Make sure he's worth it; that guy you'll lose sleep over. The one you'll choose to have your heart and do with it whatever he pleases until you realize that you need it back. Make sure he's worth the weight you'll gain when you start skipping the gym just to spend time with him, and the weight you'll gain when you start eating heart-shaped chocolates by the box while you cuddle a pillow alone, watching romantic comedies where everything goes wrong but, somehow, still ends up right.

Make sure you understand that when he doesn't chase you in the rain, or down his driveway, or text you back, or ask for a second chance, that's the same as everything turned out right in those movies you love. This is just the kind of right that doesn't make money in the box office but does make a heck of wonder out of you.

Make sure he's really worth it.

You'll start praying for him more than you do your own family, shamefully so but incredibly true, so make sure he's worth all the blessings he'll never have any idea are coming from your forehead pressed to the floor in sujood. Be prepared to think about him a lot. Like, a lot, a lot. Like so much you'll worry you're not really over him, three years after you've already convinced yourself four different times that you are totally over him.

You'll think about him when you're lonely, which will be often. You'll think about him when you see a full moon and remember his eyes or the way you both looked at the same moon from different parts of the country that one time you romanticized how lucky you were to be a girl in love in Hawaii, while he was still on the Florida beach where you fell for him.

You'll think about him a lot while you're PMS'ing.

You'll cuss him out at random in your car, and cry at small things he used to do like looking right past you, and never holding you tight enough.

Make sure he's worth it all. Every tear, every poem, every diary entry, every whisper to the stars, every song that makes you think of him, and every dream you wake up from and text him after, "Hey. Just dreamt about you again. I hope you're doing well. Miss you." Make sure he's worth that "Miss you" because you will miss him, no matter how badly you beg yourself not to. You'll love him long, long after you are not in love with him anymore, so make sure he is worth being the one who teaches you the difference between need and desire, heartbreak and healing pains, loss and overcoming.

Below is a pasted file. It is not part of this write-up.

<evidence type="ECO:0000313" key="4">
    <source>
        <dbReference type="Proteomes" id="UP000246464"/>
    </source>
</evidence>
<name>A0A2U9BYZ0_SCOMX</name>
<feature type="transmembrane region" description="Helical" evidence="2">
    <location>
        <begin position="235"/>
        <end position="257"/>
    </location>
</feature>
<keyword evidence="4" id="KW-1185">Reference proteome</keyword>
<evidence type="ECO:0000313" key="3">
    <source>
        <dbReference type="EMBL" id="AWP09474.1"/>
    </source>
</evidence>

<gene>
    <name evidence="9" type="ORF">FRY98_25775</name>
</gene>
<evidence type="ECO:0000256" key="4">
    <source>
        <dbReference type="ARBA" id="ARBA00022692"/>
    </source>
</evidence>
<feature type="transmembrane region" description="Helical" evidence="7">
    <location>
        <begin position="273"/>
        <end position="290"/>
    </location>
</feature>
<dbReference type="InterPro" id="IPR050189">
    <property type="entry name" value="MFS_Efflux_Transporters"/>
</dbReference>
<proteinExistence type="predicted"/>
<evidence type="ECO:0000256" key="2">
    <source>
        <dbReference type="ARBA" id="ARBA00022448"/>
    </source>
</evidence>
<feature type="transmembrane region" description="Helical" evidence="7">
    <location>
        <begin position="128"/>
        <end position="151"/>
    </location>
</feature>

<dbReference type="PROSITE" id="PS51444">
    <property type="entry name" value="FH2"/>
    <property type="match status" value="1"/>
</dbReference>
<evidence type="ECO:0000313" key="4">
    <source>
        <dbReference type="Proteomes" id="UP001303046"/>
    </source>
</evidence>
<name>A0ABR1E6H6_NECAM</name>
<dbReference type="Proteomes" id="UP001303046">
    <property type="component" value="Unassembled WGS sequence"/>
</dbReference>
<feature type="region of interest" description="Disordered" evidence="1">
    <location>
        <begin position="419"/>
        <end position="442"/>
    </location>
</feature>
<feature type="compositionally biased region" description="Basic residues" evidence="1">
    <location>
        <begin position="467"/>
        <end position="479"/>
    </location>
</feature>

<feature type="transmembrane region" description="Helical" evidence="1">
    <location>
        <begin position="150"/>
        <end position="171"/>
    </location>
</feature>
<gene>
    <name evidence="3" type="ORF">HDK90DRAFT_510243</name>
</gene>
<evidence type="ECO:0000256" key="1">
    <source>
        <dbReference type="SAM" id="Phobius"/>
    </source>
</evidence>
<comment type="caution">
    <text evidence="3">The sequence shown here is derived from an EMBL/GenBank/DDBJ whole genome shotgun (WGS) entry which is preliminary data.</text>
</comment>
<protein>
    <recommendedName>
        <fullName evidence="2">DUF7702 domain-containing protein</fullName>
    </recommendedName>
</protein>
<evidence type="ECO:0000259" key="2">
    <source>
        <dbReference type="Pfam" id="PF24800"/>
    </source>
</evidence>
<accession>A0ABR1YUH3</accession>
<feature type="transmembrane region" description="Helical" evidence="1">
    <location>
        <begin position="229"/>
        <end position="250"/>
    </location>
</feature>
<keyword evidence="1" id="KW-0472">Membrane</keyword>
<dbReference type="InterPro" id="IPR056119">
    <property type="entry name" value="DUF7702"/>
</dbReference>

Make sure when he calls you beautiful, and you believe him, you thank him somehow for being the first person to ever make you believe in that fact. Make sure you are honest with him for why you leave, or you'll never forgive yourself for it later. Tell him "it's not you, it's me" because you will finally understand what the hell that statement means, and why it's so popular. You will most definitely be the problem. He will be busy living the life of the carefree twenty-something bachelor, gorgeous and talented, on a path to everything he deserves and more, and you will be there right behind him with your prayers and your love and applause. But no matter how badly your mom and your little sister want him to be the one because he will win them over with his charisma and his impressive sneaker collection, you will not be on that path beside him. You will realize that although a year older than you, the boy you are in love with is not the man you have been waiting for, and you will know it before you'll know how to tell him.

But make sure you tell him anyway. Practice saying the phrase "I love you, but" in the mirror until your jaw aches and you can say it in your sleep. Practice what comes after the "but". Practice telling him you deserve more than love that isn't coming back to you. Practice telling him that nineteen years of self-love has taught you exactly how to be enough for yourself, and you are not willing to compromise an ounce of your worth just to justify his. Tell him you can't, because as much as you'd like to pretend differently, that self-love did not come easily. It's been a marathon of eating disorders and body dysmorphia fits of rage and family histories of mental illness, name calling, and backbiting, and crying and crying and crying. None of which he will know about because, well, he never asked.

And that is okay. It is more than okay because it will make leaving so much easier. You will not be leaving any of yourself behind that didn't already belong to him before you knew him, and while it won't help the pain, it might help the act of healing from it quite a bit. So take full responsibility for wanting more from your life than he can provide, and let the rose colored glass of the house you built for him shatter as you slam the door on your way out of it.

This relationship, your dear heart, is a broken thing to be proud of.